Like the All Whites with Ryan Nelsen and Winston Reid, Honduras rely heavily on a couple of players who appear at the highest level of the sport, significantly above many of their team-mates.
Defender Maynor Figueroa (Wigan Athletic) and midfielders Wilson Palacios (Stoke) and Roger Espinoza (Wigan) present a formidable Premier League trio, while gun striker Jerry Bengston (New England, MLS) is a major threat in the penalty area. Bengston, who scored a hat-trick in the surprise 8-1 win over Canada which gave Honduras a passage to stage three, was also a star at the London Olympics, as Honduras reached the last eight.
Nicknames: Los Catrachos, La Bicolor, La H.
Intimidation factor: Medium. Estadio Olimpico Metropolitano (capacity 40,000) can turn into a cauldron on match day and the passion of the locals can't be underestimated - this is the country that once went to war with neighbouring El Salvador over a football match.
History vs All Whites: A 1-1 draw at North Harbour Stadium in late 2010 (Chris Wood's first international goal) was followed by a celebrated 1-0 win in Dallas (Shane Smeltz) this year.
Mexico 0 - Jamaica 0
Honduras 2 - Mexico 2
Mexico 0 - USA 0
Three draws from three tricky opening matches has Mexico sitting in unfamiliar territory near the bottom of the ladder.
After a goalless stalemate with Jamaica, they gave away a two goal lead to draw with Honduras before sharing the spoils with the USA on Tuesday.
With a run-in that includes home games against Costa Rica, Honduras and Panama, expect to see Mexico directly qualify for Brazil.
Manchester United striker Javier Hernandez is their main weapon in attack and his two strikes against Honduras highlighted his goal threat.
If New Zealand somehow find themselves up against Mexico come November, it will be a nightmare scenario for Ricki Herbert.
History vs All Whites: Mexico have beaten New Zealand on two occasions, the first 2-0 in a friendly in Pasadena in 2010 and more recently 3-0 in 2010 in a friendly in Denver, USA.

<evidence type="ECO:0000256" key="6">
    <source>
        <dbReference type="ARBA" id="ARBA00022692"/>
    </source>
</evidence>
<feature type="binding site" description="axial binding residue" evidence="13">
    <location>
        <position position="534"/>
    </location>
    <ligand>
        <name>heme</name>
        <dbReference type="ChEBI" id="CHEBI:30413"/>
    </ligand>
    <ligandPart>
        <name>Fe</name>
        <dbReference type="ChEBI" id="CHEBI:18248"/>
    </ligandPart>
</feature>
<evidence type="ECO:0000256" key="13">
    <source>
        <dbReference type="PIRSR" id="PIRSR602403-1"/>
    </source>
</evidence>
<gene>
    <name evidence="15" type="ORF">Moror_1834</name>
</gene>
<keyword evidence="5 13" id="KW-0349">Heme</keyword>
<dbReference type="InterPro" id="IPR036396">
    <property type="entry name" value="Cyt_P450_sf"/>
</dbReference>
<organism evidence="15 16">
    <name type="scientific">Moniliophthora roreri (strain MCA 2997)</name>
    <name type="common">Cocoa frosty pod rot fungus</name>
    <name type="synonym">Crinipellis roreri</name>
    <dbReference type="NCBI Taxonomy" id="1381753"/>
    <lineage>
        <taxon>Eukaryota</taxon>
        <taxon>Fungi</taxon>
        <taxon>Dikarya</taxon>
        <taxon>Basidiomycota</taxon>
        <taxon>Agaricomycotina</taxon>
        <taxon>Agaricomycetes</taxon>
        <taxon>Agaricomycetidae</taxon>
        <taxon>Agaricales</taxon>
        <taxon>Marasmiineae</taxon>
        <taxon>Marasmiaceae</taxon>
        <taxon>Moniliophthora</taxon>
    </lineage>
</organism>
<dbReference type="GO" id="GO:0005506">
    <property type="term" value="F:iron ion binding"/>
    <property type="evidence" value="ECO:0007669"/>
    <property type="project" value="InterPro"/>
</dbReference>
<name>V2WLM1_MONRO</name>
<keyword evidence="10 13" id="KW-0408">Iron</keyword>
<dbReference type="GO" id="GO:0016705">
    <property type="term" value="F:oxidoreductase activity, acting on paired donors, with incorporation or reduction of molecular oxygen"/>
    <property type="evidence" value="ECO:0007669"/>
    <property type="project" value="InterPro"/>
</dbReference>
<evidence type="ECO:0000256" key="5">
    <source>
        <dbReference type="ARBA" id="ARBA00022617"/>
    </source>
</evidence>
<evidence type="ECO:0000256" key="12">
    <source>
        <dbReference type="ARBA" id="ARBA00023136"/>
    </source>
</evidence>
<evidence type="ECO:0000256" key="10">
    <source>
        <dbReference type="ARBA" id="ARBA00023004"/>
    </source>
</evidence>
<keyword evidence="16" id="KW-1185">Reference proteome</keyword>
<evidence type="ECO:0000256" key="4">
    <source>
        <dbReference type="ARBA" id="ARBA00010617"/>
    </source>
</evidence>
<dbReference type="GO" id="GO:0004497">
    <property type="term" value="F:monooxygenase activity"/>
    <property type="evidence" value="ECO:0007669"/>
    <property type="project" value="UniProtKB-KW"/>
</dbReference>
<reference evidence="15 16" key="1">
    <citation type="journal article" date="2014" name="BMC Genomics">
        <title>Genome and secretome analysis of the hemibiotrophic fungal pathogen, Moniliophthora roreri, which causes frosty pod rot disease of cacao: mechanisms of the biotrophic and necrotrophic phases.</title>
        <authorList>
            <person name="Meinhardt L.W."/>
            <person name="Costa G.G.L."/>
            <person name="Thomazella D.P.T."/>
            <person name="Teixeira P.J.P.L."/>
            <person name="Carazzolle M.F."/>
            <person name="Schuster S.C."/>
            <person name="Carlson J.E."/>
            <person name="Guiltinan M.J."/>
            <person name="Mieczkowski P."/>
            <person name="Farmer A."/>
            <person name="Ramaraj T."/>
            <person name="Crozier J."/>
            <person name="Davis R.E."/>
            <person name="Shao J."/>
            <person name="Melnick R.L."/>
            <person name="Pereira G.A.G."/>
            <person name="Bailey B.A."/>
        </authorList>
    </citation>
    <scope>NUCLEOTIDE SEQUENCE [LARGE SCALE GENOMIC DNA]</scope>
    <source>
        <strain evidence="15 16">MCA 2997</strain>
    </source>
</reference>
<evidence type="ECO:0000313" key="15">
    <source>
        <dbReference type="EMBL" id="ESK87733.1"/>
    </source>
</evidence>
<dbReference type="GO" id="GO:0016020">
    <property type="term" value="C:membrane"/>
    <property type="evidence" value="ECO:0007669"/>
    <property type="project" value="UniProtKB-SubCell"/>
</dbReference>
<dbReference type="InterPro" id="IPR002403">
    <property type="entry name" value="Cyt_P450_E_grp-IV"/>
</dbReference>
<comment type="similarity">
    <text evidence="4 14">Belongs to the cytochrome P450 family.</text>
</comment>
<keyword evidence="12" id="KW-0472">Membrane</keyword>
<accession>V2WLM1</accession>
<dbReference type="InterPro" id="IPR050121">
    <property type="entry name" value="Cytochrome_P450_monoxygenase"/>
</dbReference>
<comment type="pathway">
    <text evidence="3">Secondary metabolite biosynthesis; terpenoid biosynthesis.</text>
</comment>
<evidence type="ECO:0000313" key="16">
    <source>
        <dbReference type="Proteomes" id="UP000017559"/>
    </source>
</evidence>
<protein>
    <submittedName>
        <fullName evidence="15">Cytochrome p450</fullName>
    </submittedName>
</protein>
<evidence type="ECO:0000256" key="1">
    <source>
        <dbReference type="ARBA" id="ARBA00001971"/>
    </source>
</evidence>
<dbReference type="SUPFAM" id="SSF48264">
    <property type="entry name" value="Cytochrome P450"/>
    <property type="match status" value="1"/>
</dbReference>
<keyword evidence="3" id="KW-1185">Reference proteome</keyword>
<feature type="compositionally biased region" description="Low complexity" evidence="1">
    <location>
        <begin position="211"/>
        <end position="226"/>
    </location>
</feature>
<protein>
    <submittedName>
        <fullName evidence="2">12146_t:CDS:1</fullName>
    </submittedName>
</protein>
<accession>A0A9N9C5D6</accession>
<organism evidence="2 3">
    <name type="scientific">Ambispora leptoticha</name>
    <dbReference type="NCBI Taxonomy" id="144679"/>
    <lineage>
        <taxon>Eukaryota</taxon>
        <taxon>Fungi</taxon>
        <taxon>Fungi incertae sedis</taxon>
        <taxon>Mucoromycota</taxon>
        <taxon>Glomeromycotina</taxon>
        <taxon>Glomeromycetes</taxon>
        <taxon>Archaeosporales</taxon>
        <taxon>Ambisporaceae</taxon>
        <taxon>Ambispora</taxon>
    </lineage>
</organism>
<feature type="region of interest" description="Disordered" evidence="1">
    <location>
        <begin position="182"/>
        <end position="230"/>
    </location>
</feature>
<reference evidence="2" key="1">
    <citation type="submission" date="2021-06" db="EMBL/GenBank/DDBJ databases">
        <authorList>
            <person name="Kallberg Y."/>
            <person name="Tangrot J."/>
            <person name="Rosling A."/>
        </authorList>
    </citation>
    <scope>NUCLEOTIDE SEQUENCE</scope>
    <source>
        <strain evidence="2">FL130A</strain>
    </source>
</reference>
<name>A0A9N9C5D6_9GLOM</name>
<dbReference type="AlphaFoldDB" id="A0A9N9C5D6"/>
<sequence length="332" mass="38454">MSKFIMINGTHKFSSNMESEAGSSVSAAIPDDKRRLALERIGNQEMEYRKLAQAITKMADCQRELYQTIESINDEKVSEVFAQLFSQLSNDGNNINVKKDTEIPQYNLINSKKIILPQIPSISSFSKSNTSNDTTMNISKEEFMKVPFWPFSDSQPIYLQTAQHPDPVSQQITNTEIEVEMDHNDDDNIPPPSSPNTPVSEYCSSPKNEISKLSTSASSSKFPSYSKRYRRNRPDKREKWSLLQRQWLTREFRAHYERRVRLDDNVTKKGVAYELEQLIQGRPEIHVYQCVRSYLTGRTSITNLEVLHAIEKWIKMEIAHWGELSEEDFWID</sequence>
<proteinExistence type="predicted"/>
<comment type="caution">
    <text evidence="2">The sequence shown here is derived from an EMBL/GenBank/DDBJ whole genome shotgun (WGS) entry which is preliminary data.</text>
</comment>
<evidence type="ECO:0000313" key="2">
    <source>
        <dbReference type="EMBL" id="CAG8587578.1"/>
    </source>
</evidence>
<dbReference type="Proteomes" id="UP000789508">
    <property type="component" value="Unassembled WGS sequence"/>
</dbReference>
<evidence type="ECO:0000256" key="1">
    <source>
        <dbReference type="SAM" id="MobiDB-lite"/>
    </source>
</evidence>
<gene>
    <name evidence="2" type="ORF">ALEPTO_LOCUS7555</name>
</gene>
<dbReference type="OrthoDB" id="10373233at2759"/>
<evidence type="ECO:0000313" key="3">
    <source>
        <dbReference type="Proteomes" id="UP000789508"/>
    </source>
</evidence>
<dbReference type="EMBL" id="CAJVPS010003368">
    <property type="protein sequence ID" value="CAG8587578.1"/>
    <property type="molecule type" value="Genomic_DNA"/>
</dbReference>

Mexico 0 Jamaica 0
Jamaica 1 Panama 1
Costa Rica 2 Jamaica 0
Winless after three matches, the Jamaicans have had a miserable start to their qualifying campaign. The one bright light was the 0-0 stalemate away to Mexico, but the 2-0 loss to Costa Rica, and failure to beat Panama at home will have hurt their chances.
As the All Whites saw in February, the Jamaicans are a dangerous team, especially on the counter-attack.
Along with a clutch of local players, coach Theodore Whitmore has plenty of overseas-based stars to call on. Ricardo Gardner, recently released by Fulham after 14 years at Craven Cottage - the second longest spell for an overseas player in the Premier League - is dangerous, while former Stoke striker Ricardo Fuller (currently at Charlton Athletic) is also back in the frame. Electric winger Dane Richards (New York Red Bulls) and all-time leading scorer Luton Shelton (Karabukspor, Turkey) are key men on attack, while goalkeeper Donovan Rickets (LA Galaxy) provides a solid presence between the posts.
Nicknames: Reggae Boyz.
Intimidation factor: High. Jamaica enjoyed a 50-match unbeaten run at their national stadium (nicknamed The Office) between 1995 and 2001 and most visiting sports team feel a little uneasy in Kingston, recognised as having one of the highest murder and crime rates in the world. During November, the mercury hits an average high of over 31°C.
History vs All Whites: Jamaica won an entertaining match earlier this year 3-2 (Chris Killen, Wood) in Auckland while the the only other clash saw the Caribbean nation win 2-1 (Simon Elliott) in 2000.